Jack­sonville man gets 20 years for tak­ing, post­ing porn pho­tos of girl, 6

Arkansas Democrat-Gazette - - ARKANSAS INSIDE - LINDA SATTER

A Jack­sonville man who was a mem­ber of the U.S. Air Force when ar­rested in late 2015 was sen­tenced Thurs­day to 20 years in prison for tak­ing porno­graphic pho­to­graphs of a 6-year-old girl and post­ing them on­line.

Cameron Dee Neal, 34, pleaded guilty May 19 to a charge of pro­duc­tion of child pornog­ra­phy, ad­mit­ting that over a six-month pe­riod, he took nu­mer­ous images of the young girl while pos­ing her in women’s un­der­wear, and then up­loaded 75 of the images to the In­ter­net, where un­der­cover fed­eral agents in Bos­ton dis­cov­ered them in De­cem­ber 2015.

De­part­ment of Home­land Se­cu­rity in­ves­ti­ga­tors in Bos­ton an­a­lyzed the images — which they said rep­re­sented a new “se­ries” of child pornog­ra­phy — un­til they were able to match the back­ground in one im­age to an openly avail­able im­age of a Jack­sonville dance stu­dio, ac­cord­ing to court doc­u­ments.

The in­ves­ti­ga­tors con­tacted fel­low agent Toby Rowe in Lit­tle Rock, who said he was able to ob­tain the girl’s iden­tity from rep­re­sen­ta­tives of the stu­dio, where she had taken dance classes. He said a fe­male in­ves­ti­ga­tor with the Arkansas State Po­lice’s Crimes Against Chil­dren Di­vi­sion then in­ter­viewed the child, who said Neal told her the pho­to­graphs were their “se­cret.”

Neal was in­dicted Jan. 5, 2016, by a fed­eral grand jury in Lit­tle Rock on charges of pro­duc­ing and dis­tribut­ing child pornog­ra­phy. He was even­tu­ally dis­charged from the Air Force.

On Thurs­day, he stood be­fore U.S. District Judge D. Price Mar­shall Jr., ac­knowl­edg­ing that he knew he had

a se­ri­ous prob­lem be­fore he was ar­rested and say­ing he was grate­ful for the help he has since re­ceived.

“I know that what I’ve done is a great crime,” Neal said. “I wanted to seek out treat­ment be­fore it got to this point. I did not like what I was do­ing. I did not like what I was be­com­ing. … I’ve wanted help for a long time.”

Neal told the judge that he was in­tro­duced to pornog­ra­phy at “an ex­tremely young age” and still strug­gles to over­come his ad­dic­tion.

“I don’t want to be this per­son. I want re­cov­ery,” he said, stand­ing be­side de­fense at­tor­ney Bran­non Sloan. “I hate my­self for what I’ve done.”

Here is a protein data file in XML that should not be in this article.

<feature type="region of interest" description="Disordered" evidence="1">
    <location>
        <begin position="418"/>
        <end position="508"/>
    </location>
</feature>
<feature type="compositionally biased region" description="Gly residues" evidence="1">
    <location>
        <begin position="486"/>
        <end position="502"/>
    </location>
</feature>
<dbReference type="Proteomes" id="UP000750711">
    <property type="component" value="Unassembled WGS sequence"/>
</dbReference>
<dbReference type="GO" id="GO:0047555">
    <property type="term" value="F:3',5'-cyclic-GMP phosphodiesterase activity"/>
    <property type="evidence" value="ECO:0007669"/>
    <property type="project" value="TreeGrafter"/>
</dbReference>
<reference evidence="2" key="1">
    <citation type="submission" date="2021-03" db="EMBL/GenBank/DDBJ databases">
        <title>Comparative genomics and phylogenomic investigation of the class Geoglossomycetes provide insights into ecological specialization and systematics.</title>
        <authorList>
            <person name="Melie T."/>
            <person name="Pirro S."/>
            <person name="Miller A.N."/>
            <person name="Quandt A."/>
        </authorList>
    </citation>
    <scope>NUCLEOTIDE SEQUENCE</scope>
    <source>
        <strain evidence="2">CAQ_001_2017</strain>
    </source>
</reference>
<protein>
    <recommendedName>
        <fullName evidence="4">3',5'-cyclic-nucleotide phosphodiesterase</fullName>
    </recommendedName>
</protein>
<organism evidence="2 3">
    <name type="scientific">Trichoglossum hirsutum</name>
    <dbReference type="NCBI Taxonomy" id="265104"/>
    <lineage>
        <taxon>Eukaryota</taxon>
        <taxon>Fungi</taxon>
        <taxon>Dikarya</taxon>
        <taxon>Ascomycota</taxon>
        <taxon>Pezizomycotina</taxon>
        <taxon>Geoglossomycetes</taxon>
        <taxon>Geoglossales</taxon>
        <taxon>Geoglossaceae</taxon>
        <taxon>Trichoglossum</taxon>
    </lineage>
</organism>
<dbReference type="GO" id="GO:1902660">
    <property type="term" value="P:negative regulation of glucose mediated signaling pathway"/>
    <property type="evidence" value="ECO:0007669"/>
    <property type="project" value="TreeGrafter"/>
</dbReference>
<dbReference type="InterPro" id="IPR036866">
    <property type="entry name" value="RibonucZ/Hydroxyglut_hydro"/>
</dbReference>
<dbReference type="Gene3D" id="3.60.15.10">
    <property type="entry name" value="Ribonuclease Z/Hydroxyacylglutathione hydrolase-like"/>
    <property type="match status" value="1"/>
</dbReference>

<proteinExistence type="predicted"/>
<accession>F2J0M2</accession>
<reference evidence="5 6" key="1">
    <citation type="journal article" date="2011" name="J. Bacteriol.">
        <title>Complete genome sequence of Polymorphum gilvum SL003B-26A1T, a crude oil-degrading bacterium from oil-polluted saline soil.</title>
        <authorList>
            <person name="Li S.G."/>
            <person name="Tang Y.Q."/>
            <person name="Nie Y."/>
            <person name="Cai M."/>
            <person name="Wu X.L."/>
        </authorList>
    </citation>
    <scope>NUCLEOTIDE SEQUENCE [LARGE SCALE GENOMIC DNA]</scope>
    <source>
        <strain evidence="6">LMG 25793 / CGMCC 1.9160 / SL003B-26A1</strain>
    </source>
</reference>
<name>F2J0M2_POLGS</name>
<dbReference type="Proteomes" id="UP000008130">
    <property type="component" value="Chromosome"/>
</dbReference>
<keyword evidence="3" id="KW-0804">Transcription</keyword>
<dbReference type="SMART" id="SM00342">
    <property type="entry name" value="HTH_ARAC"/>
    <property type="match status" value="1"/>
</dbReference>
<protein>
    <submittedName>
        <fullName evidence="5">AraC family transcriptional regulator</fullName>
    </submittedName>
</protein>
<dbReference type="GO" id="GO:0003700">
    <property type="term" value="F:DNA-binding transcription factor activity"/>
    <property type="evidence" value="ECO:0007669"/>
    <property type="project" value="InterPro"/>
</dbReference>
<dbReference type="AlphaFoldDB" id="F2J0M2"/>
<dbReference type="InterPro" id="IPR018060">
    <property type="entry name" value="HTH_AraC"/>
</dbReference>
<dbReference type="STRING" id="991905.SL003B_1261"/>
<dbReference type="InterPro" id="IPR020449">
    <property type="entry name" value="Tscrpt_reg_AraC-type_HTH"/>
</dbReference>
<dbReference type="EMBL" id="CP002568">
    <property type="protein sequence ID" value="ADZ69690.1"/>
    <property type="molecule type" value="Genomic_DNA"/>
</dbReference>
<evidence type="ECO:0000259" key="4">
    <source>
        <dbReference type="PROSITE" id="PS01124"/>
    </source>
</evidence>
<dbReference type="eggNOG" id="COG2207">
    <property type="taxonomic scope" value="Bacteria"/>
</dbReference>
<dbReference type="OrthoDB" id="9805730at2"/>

As­sis­tant U.S. At­tor­ney Kristin Bryant asked for a sen­tence at the top of the penalty range rec­om­mended by fed­eral

sen­tenc­ing guide­lines — 210 months, or 17 years and six months, to 262 months, or 21 years and 10 months. Fed­eral statutes re­quired a sen­tence of be­tween 15 and 30 years in prison.

Bryant ar­gued that the crime was car­ried out re­peat­edly over six months and that Neal took the pho­to­graphs for the sex­ual grat­i­fi­ca­tion of him­self and oth­ers who aren’t known and who will con­tinue to have ac­cess to them, since they re­main ir­re­triev­ably on the In­ter­net.

“Know­ing it’s out there is heart­break­ing,” Bryant said.

Sloan sought a sen­tence lower than the rec­om­mended range, point­ing out that Neal has at­tended a num­ber of re­ha­bil­i­ta­tion ser­vices and “is to pre­pared to ad­dress a real prob­lem he has.” Sloan also said Neal hopes to serve his time in a fed­eral pen­i­ten­tiary where sex of­fender treat­ment is avail­able, which Mar­shall

said he will rec­om­mend to the Bu­reau of Prisons.

Mar­shall took a brief re­cess be­fore an­nounc­ing that he had con­sid­ered the se­ri­ous­ness of the crime and its par­tic­u­lars, as well as Neal’s recog­ni­tion of his prob­lem, and what the judge be­lieved to be “gen­uine re­morse,” in set­tling on a sen­tence in the mid­dle of the guide­line range.

The judge also or­dered Neal to pay about $19,000 to the girl’s mother to cover ex­penses stem­ming from the abuse and or­dered Neal to re­main un­der the su­per­vi­sion of U.S. pro­ba­tion of­fi­cers for 10 years af­ter his re­lease from prison.

Mar­shall im­posed nu­mer­ous con­di­tions that Neal must abide by once he is re­leased, or face a pos­si­ble re­turn to prison. They in­clude re­stric­tions on In­ter­net use and stay­ing away from chil­dren, ex­cept his own bi­o­log­i­cal chil­dren, as well as ar­eas where chil­dren con­gre­gate.

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